Iran’s hardliners are pressing their attack on the Joint Comprehensive Plan of Action (JCPOA), which has not yet been approved by Iran. Iran’s opponents of the JCPOA have succeeded in halting any steps toward implementation of Tehran’s responsibilities under the July14 settlement reached in Vienna by the five permanent members of the UN Security Council — the US, the UK, France, China and Russia, plus Germany (the so-called P5+1). But who appointed them?
While some reports indicated that Iran was beginning to take off the production line some of the uranium-enrichment centrifuges in the Natanz and Fordow facilities, contradictory reports suggested that any such action was halted due to pressure from Iran’s hardliners, and that dismantling the centrifuges had not been authorized by Iran’s Supreme Leader, Ayatollah Ali Khamenei, and was therefore premature. Another report suggested that only a small number of outdated centrifuges had been decommissioned.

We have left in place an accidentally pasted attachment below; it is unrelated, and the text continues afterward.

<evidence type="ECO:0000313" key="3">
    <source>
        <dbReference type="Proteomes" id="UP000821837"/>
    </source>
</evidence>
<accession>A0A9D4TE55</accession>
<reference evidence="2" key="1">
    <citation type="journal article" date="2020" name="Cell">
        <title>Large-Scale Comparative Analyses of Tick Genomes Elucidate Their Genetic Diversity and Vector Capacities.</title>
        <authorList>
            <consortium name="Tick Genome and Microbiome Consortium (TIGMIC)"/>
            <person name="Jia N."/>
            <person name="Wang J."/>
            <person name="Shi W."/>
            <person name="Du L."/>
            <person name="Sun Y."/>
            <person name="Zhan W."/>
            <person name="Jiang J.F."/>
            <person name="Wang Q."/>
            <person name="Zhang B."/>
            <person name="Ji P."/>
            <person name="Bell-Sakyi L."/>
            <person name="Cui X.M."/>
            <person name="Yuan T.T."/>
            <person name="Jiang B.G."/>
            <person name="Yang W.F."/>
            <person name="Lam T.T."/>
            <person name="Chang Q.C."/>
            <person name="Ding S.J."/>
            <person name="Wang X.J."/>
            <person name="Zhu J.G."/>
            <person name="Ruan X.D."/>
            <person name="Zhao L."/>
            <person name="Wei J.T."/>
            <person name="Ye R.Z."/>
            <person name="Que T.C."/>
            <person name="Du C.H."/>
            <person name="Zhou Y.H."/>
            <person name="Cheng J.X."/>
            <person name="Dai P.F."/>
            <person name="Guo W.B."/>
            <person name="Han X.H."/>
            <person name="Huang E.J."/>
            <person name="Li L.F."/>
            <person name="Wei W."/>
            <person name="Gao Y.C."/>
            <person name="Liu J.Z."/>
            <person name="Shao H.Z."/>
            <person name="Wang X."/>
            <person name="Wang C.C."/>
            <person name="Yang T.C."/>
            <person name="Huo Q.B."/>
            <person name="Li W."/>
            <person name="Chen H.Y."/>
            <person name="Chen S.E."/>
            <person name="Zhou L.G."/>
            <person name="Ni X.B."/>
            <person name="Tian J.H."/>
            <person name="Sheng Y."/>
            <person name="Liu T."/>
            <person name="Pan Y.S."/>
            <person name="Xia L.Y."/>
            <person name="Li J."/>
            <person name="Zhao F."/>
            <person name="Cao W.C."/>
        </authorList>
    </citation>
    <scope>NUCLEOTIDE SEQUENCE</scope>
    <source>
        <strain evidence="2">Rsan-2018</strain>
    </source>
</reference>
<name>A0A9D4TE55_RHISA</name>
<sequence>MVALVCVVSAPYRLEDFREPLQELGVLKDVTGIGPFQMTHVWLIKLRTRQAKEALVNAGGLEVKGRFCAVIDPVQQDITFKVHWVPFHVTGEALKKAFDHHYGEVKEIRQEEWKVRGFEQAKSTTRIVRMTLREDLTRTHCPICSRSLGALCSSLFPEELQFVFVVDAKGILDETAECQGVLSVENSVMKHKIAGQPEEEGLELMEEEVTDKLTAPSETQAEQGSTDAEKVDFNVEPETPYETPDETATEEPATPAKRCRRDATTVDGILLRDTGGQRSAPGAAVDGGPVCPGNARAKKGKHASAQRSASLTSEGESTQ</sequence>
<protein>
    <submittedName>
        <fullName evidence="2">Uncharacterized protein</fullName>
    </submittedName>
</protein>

However, a stern letter of warning was dispatched to President Hassan Rouhani from 20 key members of Iran’s Majlis [Islamic Consultative Assembly], many of whom have close ties to the Islamic Revolutionary Guard Corps (IRGC), informing him to cease any dismantling activity.